As the name tag says this blog will serve as an introduction to Acipenser fulvescens, the mighty Lake Sturgeon. We, the sturgeon and I, are just now becoming acquainted. For my master’s I worked on a tiny minnow called the Clinch Dace, which when full grown, measures a maximum of 8-9 cm and weigh less than 10 g. I will now be working on a fish that can reach lengths surpassing 7 feet and weights up to 110 kg. To put that in perspective, the weight of largest Lake Sturgeon ever caught may surpass the combined weight of all of the adult Clinch Dace on the planet (Moore 2016). I’ve got a lot to learn…
It’s okay though. I’ll have 4-5 years to study the Lake Sturgeon. I’ll be implanting acoustic telemetry tags in these guys and gals and following them on their seasonal migrations around Central Missouri’s rivers.
Perhaps it is best to start our introduction of the Lake Sturgeon with a post about some of man’s first interactions with this species. Native Americans knew sturgeon well and tribes of the upper Midwest such as the Ojibwe had a deep respect for this fish. Before affluent modern society decided that Sturgeon caviar should become the culinary equivalent of gold (treatment of white American’s early relationship with the sturgeon will require its own post), Native Americans had long celebrated the return of Sturgeon at rapids in the spring during their annual spawning run. The arrival of the Lake Sturgeon, or “name” (nah-may) as they called them, were celebrated with festivals, feasts, and rituals. The Menominee considered the Sturgeon one of their founding ancestors but after a long harsh Wisconsin winter where food was scarce, they didn’t mind inviting their big, easily captured relatives over for dinner. At these sturgeon feasts, the fish were eaten but also offered to the Gods with thankful praise. These tribes even began the practice of spearing sturgeon through the ice which continues to be a popular regional sportfishing practice today.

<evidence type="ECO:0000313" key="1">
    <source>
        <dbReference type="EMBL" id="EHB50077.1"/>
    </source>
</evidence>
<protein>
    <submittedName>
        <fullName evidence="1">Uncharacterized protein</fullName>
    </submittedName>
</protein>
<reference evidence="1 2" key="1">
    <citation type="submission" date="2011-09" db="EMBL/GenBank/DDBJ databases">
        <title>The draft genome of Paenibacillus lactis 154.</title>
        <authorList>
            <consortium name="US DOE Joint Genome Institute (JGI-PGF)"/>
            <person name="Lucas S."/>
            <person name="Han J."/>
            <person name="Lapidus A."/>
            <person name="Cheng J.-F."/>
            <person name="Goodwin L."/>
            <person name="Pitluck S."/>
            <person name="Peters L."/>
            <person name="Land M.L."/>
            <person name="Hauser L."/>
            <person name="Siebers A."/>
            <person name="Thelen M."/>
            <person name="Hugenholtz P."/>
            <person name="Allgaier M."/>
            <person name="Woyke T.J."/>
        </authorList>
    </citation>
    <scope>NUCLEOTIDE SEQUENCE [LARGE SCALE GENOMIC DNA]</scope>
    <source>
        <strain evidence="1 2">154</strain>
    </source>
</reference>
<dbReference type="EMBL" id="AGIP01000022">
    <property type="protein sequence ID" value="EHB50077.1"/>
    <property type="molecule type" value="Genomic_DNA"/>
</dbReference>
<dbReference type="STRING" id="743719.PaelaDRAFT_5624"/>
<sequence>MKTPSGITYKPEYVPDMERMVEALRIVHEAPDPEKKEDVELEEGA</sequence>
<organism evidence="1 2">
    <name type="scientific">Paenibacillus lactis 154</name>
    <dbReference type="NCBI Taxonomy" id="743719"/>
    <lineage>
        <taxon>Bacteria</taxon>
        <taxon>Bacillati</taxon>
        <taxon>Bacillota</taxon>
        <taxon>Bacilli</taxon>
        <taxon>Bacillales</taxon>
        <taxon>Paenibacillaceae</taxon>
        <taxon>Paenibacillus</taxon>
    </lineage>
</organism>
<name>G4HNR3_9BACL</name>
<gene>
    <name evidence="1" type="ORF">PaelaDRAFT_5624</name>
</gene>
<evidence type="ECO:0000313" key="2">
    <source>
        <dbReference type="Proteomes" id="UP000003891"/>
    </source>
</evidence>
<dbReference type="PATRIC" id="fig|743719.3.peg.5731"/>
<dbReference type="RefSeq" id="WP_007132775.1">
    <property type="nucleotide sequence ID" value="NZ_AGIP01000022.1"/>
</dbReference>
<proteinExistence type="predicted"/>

In recent years, tribes like the Menominee have been instrumental in restoring Lake Sturgeon to their native habitats where past harvest and dams had thwarted their migrations. Just as the name had helped give birth to their tribes, they are giving this fossil of a fish a second chance at life in Wisconsin’s lakes and streams.
Info and Photo Sources and Links:
Moore, M. J. 2016. Distribution and population characterization of Clinch Dace (Chrosomus sp. cf. saylori) in the Upper Clinch River System, Virginia. Master’s thesis Virginia Polytechnic Institute and State University, Blacksburg, VA.
Photo Cred#2 http://www.cardcow.com